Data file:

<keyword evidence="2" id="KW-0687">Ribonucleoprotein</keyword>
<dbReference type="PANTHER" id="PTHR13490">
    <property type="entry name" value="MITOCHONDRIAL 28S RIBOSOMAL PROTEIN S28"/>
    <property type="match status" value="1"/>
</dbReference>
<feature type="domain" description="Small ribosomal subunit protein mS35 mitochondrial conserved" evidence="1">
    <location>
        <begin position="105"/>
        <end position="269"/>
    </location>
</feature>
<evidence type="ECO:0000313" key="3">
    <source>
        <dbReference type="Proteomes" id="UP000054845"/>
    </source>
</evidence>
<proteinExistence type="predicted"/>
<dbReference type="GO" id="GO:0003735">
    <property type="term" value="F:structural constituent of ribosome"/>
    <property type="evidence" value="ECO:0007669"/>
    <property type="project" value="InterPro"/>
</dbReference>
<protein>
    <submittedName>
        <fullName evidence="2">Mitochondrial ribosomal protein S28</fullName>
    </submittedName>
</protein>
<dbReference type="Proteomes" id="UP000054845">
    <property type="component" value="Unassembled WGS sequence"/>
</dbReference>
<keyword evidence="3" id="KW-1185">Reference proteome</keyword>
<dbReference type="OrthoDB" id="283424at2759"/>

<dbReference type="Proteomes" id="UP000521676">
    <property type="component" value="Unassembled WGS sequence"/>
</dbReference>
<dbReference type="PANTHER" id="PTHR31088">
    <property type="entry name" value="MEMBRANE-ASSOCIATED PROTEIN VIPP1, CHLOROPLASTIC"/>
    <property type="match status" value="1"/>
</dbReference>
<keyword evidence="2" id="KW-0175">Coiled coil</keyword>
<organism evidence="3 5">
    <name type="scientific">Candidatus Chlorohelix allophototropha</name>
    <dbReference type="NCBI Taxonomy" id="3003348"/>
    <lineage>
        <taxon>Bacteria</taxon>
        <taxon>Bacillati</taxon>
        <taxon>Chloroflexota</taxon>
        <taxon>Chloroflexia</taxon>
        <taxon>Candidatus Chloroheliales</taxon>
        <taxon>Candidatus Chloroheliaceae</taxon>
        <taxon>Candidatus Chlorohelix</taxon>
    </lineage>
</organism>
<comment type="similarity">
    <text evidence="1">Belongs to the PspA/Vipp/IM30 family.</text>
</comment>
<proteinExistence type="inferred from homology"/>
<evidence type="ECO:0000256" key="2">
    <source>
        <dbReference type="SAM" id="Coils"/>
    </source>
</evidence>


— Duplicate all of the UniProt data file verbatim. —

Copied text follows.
<keyword evidence="2" id="KW-0687">Ribonucleoprotein</keyword>
<dbReference type="PANTHER" id="PTHR13490">
    <property type="entry name" value="MITOCHONDRIAL 28S RIBOSOMAL PROTEIN S28"/>
    <property type="match status" value="1"/>
</dbReference>
<feature type="domain" description="Small ribosomal subunit protein mS35 mitochondrial conserved" evidence="1">
    <location>
        <begin position="105"/>
        <end position="269"/>
    </location>
</feature>
<evidence type="ECO:0000313" key="3">
    <source>
        <dbReference type="Proteomes" id="UP000054845"/>
    </source>
</evidence>
<proteinExistence type="predicted"/>
<dbReference type="GO" id="GO:0003735">
    <property type="term" value="F:structural constituent of ribosome"/>
    <property type="evidence" value="ECO:0007669"/>
    <property type="project" value="InterPro"/>
</dbReference>
<protein>
    <submittedName>
        <fullName evidence="2">Mitochondrial ribosomal protein S28</fullName>
    </submittedName>
</protein>
<dbReference type="Proteomes" id="UP000054845">
    <property type="component" value="Unassembled WGS sequence"/>
</dbReference>
<keyword evidence="3" id="KW-1185">Reference proteome</keyword>
<dbReference type="OrthoDB" id="283424at2759"/>

<dbReference type="Proteomes" id="UP000521676">
    <property type="component" value="Unassembled WGS sequence"/>
</dbReference>
<dbReference type="PANTHER" id="PTHR31088">
    <property type="entry name" value="MEMBRANE-ASSOCIATED PROTEIN VIPP1, CHLOROPLASTIC"/>
    <property type="match status" value="1"/>
</dbReference>
<keyword evidence="2" id="KW-0175">Coiled coil</keyword>
<organism evidence="3 5">
    <name type="scientific">Candidatus Chlorohelix allophototropha</name>
    <dbReference type="NCBI Taxonomy" id="3003348"/>
    <lineage>
        <taxon>Bacteria</taxon>
        <taxon>Bacillati</taxon>
        <taxon>Chloroflexota</taxon>
        <taxon>Chloroflexia</taxon>
        <taxon>Candidatus Chloroheliales</taxon>
        <taxon>Candidatus Chloroheliaceae</taxon>
        <taxon>Candidatus Chlorohelix</taxon>
    </lineage>
</organism>
<comment type="similarity">
    <text evidence="1">Belongs to the PspA/Vipp/IM30 family.</text>
</comment>
<proteinExistence type="inferred from homology"/>
<evidence type="ECO:0000256" key="2">
    <source>
        <dbReference type="SAM" id="Coils"/>
    </source>
</evidence>